The Newtown Pentacle

Altissima quaeque flumina minimo sono labi

brushed boldly

with 3 comments

Industrial zones and pandemics, a natural combination.

– photo by Mitch Waxman

The long walks I take often end up taking me to lonely and deserted places wherein the only other inhabitants of the local vicinity are the drivers and passengers of passing motor vehicles. Now, more than ever, my footfalls lead me and the camera to uninhabited places. There’s a section of Long Island City, west of Sunnyside and north of Blissville, which I’ve always found visually interesting. The land slopes down towards the Dutch Kills Tributary of Newtown Creek, affording one interesting views and an easy perambulation. You’ve always got a real sense of vulnerability here, but intellectually know that at any given moment you’re on half a dozen CCTV security cameras and that there’s a sleep deprived night watchman watching you and hoping that they don’t have to get up and yell at you to stop doing something they are supposed to police. I never trespass, and graffiti ain’t my bag, so…

This section of LIC is interesting in terms of the utilitarian architecture encountered here, some of which is actually quite fetching, but I like a good warehouse or factory.

– photo by Mitch Waxman

Pictured above is a nicely maintained structure found at the corner of 48th Avenue and 34th street, which is currently on sale – based on the Realtor’s banner signage hung on its wall. The 4 story building sits in an M2 industrial zone, hosts 141,000 square feet within its walls, and was erected in 1926 (altered and upgraded in 2013). A little detective work reveals that prior to the renaming of streets and avenues in Queens – and LIC in particular – back in the first half of the 20th century (which happened twice, and is very confusing) 48th Avenue was called “Anable Avenue” and that the factory pictured above was the home of the Morganite Brush Company. Here’s one of their advertisements.

Apparently, Morganite Brush (they’re still around, but call themselves Morgan Advanced Materials these days, and seem to do business from the American South East) manufactured electrical components called “carbon brushes” here. Not wanting to research and write a dissertation on carbon brushes, a quick call to my pal Hank the Elevator guy reveals that “it’s a moving component that supplies voltage to motors” and that he replaces a lot of brushes in the elevator motors he maintains as part of his daily round. Suddenly, the existing modern day profusion of elevator industry supply warehouses and maintenance companies in this section of LIC makes all the sense in the world to me.

– photo by Mitch Waxman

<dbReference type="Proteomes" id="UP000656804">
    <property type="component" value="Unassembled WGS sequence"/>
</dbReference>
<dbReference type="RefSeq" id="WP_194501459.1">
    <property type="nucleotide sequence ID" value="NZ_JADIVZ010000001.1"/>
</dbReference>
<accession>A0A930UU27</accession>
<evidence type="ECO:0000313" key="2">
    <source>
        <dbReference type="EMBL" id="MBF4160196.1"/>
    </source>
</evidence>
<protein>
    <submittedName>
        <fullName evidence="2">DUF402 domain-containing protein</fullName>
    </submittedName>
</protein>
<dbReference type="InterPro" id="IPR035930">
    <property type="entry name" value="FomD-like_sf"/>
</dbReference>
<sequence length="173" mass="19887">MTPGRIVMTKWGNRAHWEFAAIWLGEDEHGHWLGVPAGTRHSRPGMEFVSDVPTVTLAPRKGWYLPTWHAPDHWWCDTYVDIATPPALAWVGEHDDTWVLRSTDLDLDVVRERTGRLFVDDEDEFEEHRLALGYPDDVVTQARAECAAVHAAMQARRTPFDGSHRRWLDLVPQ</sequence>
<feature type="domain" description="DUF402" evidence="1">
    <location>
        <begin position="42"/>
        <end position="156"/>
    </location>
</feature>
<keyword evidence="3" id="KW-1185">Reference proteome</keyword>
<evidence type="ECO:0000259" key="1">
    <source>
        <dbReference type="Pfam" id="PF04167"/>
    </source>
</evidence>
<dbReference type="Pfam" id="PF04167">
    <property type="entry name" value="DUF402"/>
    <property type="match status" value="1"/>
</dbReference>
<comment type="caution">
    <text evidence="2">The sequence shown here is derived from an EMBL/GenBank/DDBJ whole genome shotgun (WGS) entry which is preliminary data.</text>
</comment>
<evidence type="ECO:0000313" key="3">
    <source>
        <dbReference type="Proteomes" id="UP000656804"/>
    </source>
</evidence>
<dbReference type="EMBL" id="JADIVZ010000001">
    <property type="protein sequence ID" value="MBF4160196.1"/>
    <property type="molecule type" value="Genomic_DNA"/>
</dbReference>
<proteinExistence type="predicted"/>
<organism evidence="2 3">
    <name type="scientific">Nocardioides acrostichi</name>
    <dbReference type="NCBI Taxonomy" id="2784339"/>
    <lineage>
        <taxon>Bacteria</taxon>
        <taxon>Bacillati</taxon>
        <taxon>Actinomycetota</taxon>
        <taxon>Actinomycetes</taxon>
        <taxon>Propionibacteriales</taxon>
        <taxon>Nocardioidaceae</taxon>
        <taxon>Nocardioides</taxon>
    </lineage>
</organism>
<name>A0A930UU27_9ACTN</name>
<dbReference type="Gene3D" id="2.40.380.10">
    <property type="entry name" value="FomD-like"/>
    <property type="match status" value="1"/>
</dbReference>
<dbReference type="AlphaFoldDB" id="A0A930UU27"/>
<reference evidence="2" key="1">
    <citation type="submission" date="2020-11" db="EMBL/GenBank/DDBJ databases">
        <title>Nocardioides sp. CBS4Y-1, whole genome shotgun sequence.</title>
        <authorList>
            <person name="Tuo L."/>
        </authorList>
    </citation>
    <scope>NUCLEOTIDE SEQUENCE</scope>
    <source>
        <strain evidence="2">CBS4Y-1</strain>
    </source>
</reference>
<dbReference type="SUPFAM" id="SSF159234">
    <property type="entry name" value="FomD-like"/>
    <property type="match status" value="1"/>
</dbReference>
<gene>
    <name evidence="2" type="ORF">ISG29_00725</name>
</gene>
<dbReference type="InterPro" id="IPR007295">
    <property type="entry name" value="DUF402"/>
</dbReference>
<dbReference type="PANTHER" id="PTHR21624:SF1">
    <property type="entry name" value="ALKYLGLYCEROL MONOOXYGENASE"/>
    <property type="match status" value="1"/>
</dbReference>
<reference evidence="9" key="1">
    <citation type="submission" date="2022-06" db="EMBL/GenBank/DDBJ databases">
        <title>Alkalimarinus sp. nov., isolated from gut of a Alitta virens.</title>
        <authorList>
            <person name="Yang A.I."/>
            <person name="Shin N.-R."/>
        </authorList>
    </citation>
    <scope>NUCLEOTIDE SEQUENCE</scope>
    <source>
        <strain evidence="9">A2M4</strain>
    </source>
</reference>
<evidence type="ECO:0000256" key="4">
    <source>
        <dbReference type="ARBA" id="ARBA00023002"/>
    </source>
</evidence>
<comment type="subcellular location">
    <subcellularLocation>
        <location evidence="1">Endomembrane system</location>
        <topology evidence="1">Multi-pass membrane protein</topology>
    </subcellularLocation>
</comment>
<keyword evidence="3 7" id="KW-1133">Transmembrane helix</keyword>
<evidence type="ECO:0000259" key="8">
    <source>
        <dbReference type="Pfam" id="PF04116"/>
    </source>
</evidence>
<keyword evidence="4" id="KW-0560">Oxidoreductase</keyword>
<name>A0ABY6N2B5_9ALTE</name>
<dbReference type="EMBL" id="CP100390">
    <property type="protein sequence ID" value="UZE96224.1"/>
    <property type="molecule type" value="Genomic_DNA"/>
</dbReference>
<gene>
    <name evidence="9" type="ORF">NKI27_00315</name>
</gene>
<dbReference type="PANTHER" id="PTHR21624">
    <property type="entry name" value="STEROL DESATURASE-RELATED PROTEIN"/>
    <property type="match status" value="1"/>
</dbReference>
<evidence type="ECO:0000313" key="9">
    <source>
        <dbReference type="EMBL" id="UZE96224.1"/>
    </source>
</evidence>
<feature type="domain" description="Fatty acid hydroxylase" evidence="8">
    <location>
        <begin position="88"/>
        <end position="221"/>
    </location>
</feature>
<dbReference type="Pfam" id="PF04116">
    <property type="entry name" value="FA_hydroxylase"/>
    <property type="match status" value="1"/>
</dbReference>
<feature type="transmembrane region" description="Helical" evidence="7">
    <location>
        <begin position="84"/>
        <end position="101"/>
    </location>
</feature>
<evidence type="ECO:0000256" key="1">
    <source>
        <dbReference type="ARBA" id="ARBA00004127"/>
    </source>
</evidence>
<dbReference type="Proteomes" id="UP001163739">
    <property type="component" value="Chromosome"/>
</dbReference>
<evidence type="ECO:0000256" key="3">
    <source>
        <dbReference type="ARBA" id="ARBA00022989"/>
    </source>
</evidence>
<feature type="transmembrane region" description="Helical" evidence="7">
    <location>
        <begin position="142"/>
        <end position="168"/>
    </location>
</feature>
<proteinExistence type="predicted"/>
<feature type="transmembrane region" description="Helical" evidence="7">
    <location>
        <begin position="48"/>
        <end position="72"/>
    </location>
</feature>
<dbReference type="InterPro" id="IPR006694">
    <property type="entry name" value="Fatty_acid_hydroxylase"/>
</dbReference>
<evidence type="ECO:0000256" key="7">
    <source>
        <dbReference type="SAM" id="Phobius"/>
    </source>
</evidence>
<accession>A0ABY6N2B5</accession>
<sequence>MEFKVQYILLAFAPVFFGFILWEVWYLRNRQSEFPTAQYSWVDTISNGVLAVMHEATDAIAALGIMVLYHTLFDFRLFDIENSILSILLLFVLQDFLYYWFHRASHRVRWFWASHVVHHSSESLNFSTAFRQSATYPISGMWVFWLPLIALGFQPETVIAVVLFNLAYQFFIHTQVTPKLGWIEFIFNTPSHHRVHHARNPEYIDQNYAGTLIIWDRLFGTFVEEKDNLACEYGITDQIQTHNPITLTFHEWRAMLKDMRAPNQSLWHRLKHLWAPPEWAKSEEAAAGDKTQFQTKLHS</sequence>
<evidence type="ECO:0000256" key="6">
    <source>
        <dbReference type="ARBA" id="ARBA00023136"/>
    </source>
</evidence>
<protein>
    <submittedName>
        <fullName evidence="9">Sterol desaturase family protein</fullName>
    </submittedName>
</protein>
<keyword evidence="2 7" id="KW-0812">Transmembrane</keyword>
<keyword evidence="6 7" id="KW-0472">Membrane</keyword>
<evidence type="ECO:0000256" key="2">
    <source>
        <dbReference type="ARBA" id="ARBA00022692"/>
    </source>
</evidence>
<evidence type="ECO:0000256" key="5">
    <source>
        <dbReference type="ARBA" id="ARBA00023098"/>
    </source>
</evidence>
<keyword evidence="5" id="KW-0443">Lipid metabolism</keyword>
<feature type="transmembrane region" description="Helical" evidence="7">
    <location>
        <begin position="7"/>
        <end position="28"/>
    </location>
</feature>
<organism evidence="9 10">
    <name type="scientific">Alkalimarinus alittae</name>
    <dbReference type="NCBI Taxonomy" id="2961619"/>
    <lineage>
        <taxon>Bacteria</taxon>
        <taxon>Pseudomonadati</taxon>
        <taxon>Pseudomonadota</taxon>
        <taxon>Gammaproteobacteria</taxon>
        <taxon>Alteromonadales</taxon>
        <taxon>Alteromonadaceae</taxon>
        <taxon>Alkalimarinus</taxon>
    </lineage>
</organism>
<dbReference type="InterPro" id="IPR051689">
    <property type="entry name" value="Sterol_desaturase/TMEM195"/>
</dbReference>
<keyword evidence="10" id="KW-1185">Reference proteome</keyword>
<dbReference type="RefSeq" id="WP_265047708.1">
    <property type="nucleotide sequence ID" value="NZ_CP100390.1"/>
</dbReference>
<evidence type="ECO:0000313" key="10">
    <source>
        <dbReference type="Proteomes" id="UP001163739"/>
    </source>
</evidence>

As mentioned, one wasn’t really thinking about a destination and was just following the direction which my toes were pointing towards, while trying to consciously stop myself from wandering anywhere close to congregations of the humans. As is always the case with me, I’d eventually end up at Newtown Creek or one of its tributaries on this particular walk, which you’ve probably guessed by now. Along the way, photos were gathered.

One thing which has really taken my notice is how clean the sidewalks and gutters have become with all of us sequestered away in our hidey holes. Have to figure that the rats and pigeons must be wondering where all the free food has gone.

Note: I’m writing this and several of the posts you’re going to see for the next couple of weeks at the start of the week of Monday, March 16th. My plan is to continue doing my solo photo walks around LIC and the Newtown Creek in the dead of night as long as that’s feasible. If you continue to see regular updates as we move into April and beyond, that means everything is kosher as far as health and well being. If the blog stops updating, it means that things have gone badly for a humble narrator.

“follow” me on Twitter- @newtownpentacle

Buy a book!

In the Shadows at Newtown Creek,” an 88 page softcover 8.5×11 magazine format photo book by Mitch Waxman, is now on sale at for $30.

Written by Mitch Waxman

March 23, 2020 at 11:00 am

3 Responses

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  1. How you going to handle not being able to get a haircut for the foreseeable future?

    georgetheatheist . . . snip snip

    March 23, 2020 at 8:10 pm

    • That’s easy. I’ve been using a buzz cutter for more than ten years. I prefer a nearly shorn head and a well maintained beard – both of which I do myself. Your undoubtedly flowing and lively locks will grow and grow until you find yourself being cast in a staging of the Musical “hair” I imagine.

      Mitch Waxman

      March 23, 2020 at 8:58 pm

  2. Mitch – GREAT building and article. We actually own the building and I’m looking for some additional history. Do you have sometime to connect?

    Forrest Mas

    June 11, 2020 at 1:34 pm

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